Back to Articles | « Previous | Next »
Home » Asia faces future of fierce monsoons, UN climate panel says

Asia faces future of fierce monsoons, UN climate panel says

Asia faces future of fierce monsoons, UN climate panel says

Global warming to reach Paris accord cap within 20 years in best-case scenario

TOKYO -- Asia will face stronger monsoons and flooding in the coming decades as global temperatures continue to rise, even under the best scenario for greenhouse gas emissions, a United Nations climate panel said Monday.

Average global temperatures are on track to warm by 1.5 C within 20 years, a decade sooner than predicted in 2018, according to the report from the Intergovernmental Panel on Climate Change. Under these conditions, "heavy precipitation and associated flooding are projected to intensify and be more frequent in most regions in Africa and Asia," the panel said.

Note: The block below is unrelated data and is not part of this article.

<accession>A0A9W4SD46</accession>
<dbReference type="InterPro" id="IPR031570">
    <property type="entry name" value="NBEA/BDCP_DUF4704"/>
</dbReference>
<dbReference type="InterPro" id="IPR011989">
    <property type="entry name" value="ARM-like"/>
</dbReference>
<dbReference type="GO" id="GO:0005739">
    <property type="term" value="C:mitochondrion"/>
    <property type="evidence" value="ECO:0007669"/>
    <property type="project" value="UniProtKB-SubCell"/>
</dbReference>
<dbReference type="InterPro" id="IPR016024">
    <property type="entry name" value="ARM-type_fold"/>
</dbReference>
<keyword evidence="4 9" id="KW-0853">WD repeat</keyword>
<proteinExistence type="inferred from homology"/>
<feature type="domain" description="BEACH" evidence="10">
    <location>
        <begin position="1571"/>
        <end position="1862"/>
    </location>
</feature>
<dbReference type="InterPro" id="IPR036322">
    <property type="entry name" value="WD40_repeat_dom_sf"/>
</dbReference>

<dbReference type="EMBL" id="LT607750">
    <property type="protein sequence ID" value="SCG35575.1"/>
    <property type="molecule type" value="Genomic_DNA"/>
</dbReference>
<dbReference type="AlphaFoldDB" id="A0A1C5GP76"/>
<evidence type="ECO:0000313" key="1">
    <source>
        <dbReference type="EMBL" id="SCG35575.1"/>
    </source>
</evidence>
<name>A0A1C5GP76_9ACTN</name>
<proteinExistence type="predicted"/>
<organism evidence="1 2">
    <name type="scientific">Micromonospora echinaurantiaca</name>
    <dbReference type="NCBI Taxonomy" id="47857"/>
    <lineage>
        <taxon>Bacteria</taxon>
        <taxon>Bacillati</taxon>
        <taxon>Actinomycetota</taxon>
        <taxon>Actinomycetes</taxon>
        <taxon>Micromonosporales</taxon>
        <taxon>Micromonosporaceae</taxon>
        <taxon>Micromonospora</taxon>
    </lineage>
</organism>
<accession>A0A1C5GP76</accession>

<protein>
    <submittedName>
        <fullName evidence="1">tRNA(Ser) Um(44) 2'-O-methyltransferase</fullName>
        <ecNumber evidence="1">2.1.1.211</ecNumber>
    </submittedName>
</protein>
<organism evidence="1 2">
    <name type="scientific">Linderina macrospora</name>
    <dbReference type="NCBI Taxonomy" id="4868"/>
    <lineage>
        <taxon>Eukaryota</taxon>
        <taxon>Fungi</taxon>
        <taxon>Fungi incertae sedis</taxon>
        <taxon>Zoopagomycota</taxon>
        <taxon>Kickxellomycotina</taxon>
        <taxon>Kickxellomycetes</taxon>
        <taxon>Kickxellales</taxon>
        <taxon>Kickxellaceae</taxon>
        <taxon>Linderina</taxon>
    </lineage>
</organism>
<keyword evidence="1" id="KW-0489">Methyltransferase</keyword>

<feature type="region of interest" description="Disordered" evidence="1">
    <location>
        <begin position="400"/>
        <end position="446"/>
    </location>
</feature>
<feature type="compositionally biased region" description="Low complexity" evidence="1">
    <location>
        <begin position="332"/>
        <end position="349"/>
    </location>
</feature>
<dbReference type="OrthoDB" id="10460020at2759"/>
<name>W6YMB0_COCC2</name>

"In the long term, South and Southeast Asian monsoon and East Asian summer monsoon precipitation will increase," it said.

The report tightens the deadline for keeping the rise in global temperatures within the 1.5 C ceiling set by the Paris Agreement on climate. This will pose a stern test of international cooperation at the U.N. climate conference known as COP26 scheduled for November.

"It is unequivocal that human influence has warmed the atmosphere, ocean and land," the report said.

Warming likely will hit 1.5 C within two decades even if net-zero global greenhouse gas emissions are achieved between 2050 and 2060, the best of the five scenarios examined by the report. The panel, which previously estimated the time frame for reaching 1.5 C at between 2030 and 2052, refined its projections through improved climate modeling and new data from the Arctic.

People worldwide generated roughly 2,390 gigatons of carbon dioxide between 1850 and 2019, with 1 gigaton equal to 1 billion tons. If total future emissions from 2020 onward are held to 400 gigatons, the panel sees a 67% chance of staying within the 1.5 C limit. But with annual emissions now averaging 30 to 40 gigatons, that mark could be reached in as little as 10 years.
Sticker